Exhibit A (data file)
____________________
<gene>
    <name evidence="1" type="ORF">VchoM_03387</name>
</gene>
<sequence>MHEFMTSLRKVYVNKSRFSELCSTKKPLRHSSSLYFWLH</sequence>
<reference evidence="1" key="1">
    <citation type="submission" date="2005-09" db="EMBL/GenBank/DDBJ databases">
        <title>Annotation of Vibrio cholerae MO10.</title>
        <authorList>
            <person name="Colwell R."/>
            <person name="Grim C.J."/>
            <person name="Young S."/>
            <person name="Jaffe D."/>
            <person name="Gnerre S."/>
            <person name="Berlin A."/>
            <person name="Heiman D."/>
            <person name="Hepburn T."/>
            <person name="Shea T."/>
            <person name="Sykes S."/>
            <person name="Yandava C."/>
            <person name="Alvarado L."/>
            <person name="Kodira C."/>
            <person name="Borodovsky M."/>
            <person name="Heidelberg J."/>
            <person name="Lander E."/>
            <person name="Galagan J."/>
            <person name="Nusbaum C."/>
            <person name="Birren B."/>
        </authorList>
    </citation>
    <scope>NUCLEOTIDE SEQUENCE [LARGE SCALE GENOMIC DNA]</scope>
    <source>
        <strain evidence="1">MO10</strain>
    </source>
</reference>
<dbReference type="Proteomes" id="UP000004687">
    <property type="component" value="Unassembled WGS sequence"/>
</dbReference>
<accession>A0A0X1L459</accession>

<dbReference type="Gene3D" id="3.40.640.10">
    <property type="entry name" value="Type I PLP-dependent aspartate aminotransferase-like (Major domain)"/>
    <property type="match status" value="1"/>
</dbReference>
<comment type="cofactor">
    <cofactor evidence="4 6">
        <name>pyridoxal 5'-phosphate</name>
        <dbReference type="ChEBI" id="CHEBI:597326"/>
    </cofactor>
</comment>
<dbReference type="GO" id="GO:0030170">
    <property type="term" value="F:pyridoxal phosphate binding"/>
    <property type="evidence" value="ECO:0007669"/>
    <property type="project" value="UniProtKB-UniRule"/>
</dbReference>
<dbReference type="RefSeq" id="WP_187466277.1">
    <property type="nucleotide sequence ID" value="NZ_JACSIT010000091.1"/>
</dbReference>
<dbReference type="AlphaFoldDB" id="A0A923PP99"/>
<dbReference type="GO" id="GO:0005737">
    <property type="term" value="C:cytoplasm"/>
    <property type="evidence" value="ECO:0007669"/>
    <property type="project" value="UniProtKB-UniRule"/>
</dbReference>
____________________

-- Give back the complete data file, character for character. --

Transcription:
<gene>
    <name evidence="1" type="ORF">VchoM_03387</name>
</gene>
<sequence>MHEFMTSLRKVYVNKSRFSELCSTKKPLRHSSSLYFWLH</sequence>
<reference evidence="1" key="1">
    <citation type="submission" date="2005-09" db="EMBL/GenBank/DDBJ databases">
        <title>Annotation of Vibrio cholerae MO10.</title>
        <authorList>
            <person name="Colwell R."/>
            <person name="Grim C.J."/>
            <person name="Young S."/>
            <person name="Jaffe D."/>
            <person name="Gnerre S."/>
            <person name="Berlin A."/>
            <person name="Heiman D."/>
            <person name="Hepburn T."/>
            <person name="Shea T."/>
            <person name="Sykes S."/>
            <person name="Yandava C."/>
            <person name="Alvarado L."/>
            <person name="Kodira C."/>
            <person name="Borodovsky M."/>
            <person name="Heidelberg J."/>
            <person name="Lander E."/>
            <person name="Galagan J."/>
            <person name="Nusbaum C."/>
            <person name="Birren B."/>
        </authorList>
    </citation>
    <scope>NUCLEOTIDE SEQUENCE [LARGE SCALE GENOMIC DNA]</scope>
    <source>
        <strain evidence="1">MO10</strain>
    </source>
</reference>
<dbReference type="Proteomes" id="UP000004687">
    <property type="component" value="Unassembled WGS sequence"/>
</dbReference>
<accession>A0A0X1L459</accession>

<dbReference type="Gene3D" id="3.40.640.10">
    <property type="entry name" value="Type I PLP-dependent aspartate aminotransferase-like (Major domain)"/>
    <property type="match status" value="1"/>
</dbReference>
<comment type="cofactor">
    <cofactor evidence="4 6">
        <name>pyridoxal 5'-phosphate</name>
        <dbReference type="ChEBI" id="CHEBI:597326"/>
    </cofactor>
</comment>
<dbReference type="GO" id="GO:0030170">
    <property type="term" value="F:pyridoxal phosphate binding"/>
    <property type="evidence" value="ECO:0007669"/>
    <property type="project" value="UniProtKB-UniRule"/>
</dbReference>
<dbReference type="RefSeq" id="WP_187466277.1">
    <property type="nucleotide sequence ID" value="NZ_JACSIT010000091.1"/>
</dbReference>
<dbReference type="AlphaFoldDB" id="A0A923PP99"/>
<dbReference type="GO" id="GO:0005737">
    <property type="term" value="C:cytoplasm"/>
    <property type="evidence" value="ECO:0007669"/>
    <property type="project" value="UniProtKB-UniRule"/>
</dbReference>